Property Sale Methods: Private Treaty or Auction?

Rates and Fees verified correct on December 10th, 2016

Private Treaty vs AuctionOne of the toughest decisions when selling your home is determining the most appropriate sale method to maximise your return. Private treaties and public auctions each have their own drawcards and setbacks. Find out how to decide between the two.

As each have their own merits, private treaties and auctions are the most common sale methods for residential real estate in Australia.

Should you let the skill of a tongue-rolling auctioneer decide your property’s fate at auction, or should you market your property privately with a ‘for sale’ price tag?

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Private treaty vs public auction

A private treaty sale occurs when the property owner sets the sale price and the real estate agent negotiates with interested buyers to achieve the best possible sale price.

On the other hand, a public auction involves prospective buyers bidding on the property at a specified location and time. The highest bidder purchases the property, as long as the bid matches or exceeds the reserve price, and 10% of the property price is normally required as a deposit.

The fundamental difference between a private treaty and an auction is that the former has an asking price whereas the latter involves marketing the property without a price.

Pros and cons of private treaty

Pros

  • Greater negotiation. In a private treaty transaction, the contract can be subject to certain terms and conditions, such as finance approval.
  • Time. Private sales can be beneficial as they provide you with more time to consider offers from prospective buyers.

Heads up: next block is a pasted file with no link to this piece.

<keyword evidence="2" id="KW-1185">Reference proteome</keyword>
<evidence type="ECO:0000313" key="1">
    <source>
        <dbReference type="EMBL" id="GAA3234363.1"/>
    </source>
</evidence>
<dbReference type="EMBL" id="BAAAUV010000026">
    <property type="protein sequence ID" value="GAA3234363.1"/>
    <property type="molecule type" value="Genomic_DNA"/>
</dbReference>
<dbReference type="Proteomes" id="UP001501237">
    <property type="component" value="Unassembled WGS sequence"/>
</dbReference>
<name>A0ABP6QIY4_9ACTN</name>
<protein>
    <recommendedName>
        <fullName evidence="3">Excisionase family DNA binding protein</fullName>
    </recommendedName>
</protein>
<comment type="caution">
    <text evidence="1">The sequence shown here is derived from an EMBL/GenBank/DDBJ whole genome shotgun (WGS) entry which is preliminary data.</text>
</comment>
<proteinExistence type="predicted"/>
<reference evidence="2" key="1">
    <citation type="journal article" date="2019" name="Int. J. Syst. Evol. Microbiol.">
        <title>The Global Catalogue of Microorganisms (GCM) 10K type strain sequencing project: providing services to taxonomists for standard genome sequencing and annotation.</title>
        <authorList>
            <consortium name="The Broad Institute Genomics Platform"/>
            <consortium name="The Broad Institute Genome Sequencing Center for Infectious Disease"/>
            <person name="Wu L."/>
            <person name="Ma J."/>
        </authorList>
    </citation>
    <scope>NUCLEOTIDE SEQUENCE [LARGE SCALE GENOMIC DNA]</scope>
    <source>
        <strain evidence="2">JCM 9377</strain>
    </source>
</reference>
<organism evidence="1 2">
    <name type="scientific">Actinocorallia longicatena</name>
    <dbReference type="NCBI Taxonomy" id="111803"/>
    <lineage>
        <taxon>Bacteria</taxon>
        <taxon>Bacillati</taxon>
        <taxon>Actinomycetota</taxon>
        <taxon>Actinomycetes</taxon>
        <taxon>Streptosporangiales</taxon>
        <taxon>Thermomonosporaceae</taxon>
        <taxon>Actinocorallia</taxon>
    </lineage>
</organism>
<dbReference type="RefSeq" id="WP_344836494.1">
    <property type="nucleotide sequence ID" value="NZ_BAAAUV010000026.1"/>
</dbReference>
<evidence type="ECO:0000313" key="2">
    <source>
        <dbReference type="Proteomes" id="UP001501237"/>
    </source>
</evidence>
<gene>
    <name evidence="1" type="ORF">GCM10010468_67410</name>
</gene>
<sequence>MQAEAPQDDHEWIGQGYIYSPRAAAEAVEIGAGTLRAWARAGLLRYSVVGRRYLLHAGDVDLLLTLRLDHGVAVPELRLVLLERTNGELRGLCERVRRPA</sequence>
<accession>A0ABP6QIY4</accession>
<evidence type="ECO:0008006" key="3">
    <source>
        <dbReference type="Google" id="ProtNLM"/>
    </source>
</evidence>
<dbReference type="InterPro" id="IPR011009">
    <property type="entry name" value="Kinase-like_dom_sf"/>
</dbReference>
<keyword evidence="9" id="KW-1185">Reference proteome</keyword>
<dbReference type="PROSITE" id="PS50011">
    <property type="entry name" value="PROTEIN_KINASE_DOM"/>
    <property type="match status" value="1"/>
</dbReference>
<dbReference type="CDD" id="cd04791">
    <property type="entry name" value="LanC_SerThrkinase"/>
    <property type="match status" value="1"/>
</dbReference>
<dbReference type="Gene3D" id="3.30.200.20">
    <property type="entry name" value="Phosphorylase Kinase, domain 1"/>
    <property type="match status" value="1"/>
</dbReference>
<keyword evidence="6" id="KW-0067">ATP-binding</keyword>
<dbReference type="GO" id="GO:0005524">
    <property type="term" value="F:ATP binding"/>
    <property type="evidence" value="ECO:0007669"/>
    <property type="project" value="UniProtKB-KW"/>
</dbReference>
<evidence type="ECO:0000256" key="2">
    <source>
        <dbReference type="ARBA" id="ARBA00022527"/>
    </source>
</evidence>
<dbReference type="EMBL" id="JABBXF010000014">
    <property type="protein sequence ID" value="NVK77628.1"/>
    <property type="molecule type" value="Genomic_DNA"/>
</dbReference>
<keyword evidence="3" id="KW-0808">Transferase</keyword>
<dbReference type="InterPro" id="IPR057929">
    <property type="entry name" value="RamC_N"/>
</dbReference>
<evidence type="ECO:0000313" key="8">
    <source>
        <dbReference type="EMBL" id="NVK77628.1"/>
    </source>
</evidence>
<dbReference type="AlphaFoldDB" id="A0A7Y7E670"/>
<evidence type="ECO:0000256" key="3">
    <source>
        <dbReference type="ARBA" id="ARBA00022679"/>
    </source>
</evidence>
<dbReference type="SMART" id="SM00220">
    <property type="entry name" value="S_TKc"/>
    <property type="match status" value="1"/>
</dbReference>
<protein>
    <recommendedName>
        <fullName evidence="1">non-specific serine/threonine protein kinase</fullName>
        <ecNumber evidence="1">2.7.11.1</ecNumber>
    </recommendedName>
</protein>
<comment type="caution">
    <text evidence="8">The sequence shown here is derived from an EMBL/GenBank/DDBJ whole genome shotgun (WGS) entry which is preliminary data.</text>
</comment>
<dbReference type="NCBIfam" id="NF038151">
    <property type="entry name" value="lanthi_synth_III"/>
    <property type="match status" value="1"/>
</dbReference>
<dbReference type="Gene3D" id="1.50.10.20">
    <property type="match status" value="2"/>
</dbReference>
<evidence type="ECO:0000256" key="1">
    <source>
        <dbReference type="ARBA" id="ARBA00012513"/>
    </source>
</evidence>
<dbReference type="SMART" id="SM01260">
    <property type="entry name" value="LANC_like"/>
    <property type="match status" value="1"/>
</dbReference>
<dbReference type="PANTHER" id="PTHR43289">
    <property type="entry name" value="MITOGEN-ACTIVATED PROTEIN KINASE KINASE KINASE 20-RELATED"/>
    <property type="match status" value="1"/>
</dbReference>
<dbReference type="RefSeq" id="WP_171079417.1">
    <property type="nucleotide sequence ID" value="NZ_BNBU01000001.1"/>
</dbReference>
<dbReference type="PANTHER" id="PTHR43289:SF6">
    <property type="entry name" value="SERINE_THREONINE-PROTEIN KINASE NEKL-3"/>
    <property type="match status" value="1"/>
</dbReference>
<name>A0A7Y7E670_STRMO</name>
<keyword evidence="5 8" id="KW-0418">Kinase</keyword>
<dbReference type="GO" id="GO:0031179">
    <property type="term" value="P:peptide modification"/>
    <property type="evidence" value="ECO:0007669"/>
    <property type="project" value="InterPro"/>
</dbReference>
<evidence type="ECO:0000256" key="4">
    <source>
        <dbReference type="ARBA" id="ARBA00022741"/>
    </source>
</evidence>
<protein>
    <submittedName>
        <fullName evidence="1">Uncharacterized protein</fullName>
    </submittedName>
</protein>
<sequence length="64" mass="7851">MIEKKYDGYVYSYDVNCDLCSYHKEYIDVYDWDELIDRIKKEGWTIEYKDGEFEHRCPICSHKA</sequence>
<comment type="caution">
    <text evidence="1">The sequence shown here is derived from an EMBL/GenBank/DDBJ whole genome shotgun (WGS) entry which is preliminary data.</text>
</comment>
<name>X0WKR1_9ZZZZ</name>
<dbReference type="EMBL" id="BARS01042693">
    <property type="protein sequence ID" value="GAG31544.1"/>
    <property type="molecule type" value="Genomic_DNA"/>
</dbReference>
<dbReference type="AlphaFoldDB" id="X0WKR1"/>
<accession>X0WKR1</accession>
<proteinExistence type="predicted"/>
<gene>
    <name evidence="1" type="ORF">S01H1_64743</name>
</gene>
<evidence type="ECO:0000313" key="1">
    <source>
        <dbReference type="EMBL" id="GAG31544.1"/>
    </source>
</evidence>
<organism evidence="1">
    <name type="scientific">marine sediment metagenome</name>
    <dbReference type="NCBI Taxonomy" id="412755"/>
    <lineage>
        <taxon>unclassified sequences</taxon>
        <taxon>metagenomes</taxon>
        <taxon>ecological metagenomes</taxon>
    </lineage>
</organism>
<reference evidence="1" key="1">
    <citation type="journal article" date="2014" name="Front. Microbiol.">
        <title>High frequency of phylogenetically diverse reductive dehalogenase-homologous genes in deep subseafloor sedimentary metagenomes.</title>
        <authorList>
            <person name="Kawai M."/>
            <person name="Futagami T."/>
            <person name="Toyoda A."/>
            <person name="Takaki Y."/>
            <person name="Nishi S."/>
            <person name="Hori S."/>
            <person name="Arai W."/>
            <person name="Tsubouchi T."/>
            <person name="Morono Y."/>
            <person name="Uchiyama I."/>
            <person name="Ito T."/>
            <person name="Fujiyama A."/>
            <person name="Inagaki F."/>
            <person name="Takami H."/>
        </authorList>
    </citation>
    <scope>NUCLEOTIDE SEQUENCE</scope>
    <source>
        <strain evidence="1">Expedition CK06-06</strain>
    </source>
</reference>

• Lower costs. Unlike an auction, you do not need to invest in a marketing campaign to promote your property and the auction date, which means you can save a considerable amount of money.
  • Privacy. As a private treaty takes place through negotiation, it provides you with greater privacy and enables you to withhold sensitive information, such as the sale price, from the public sphere.

Cons

  • Longer to sell. A property that is sold via a private treaty may take longer to sell compared to a property that is being sold by auction. No deadline may mean that interested buyers are not compelled to act as quickly as they would at an auction.
  • Inconvenience. You may need to make your property available to interested buyers for separate inspections, which could be logistically challenging.
  • Cooling-off period. The majority of private treaties are subject to a cooling-off period, which means that the buyer could change their mind during this time.

Tips for a successful private treaty

  • Setting the price. This is a careful balancing act that requires considerable thought. A price too low may lead to a disappointing sales result, and a price too high may deter interested buyers.
  • Create interest in the property. If you want to speed up the sale process and generate interest in the property, you may want to consider marketing options, setting a lower asking price or being flexible about inspection times.
  • Pricing. Although your real estate agent will help you set the asking price, you must ensure that the asking price is marginally above what you would like to sell the property for as this will boost your chances of being satisfied with the offers made. Without a deadline, there’s less pressure to accept low options at auction.
  • Choosing an agent. In a private treaty, you’ll be working closely with a real estate agent, so it’s worth researching different agencies to understand their fees and how they operate.

Pros and cons of public auction

Pros

  • Flexibility. As the property owner, you have the flexibility to set the settlement date and terms to suit you, such as ensuring that it yields an unconditional sale.
  • Competition. Auctions create a sense of urgency based on a set ‘end date’ for the property, and this competition can often lead to higher bids and a higher sale price.
  • Protected by the reserve. If you decide to sell your property via auction, you are protected by the set reserve price, which represents the lowest offer that you’re willing to accept. This means that your property will not sell unless a bid is equal to or greater than the reserve price. In addition, there is no ceiling price, which means that you have the opportunity to achieve the highest possible price that a registered bidder is willing to pay.
  • No cooling-off period. The highest bidder that makes an offer above the reserve is obliged to purchase the property, resulting in a quick and definitive sale.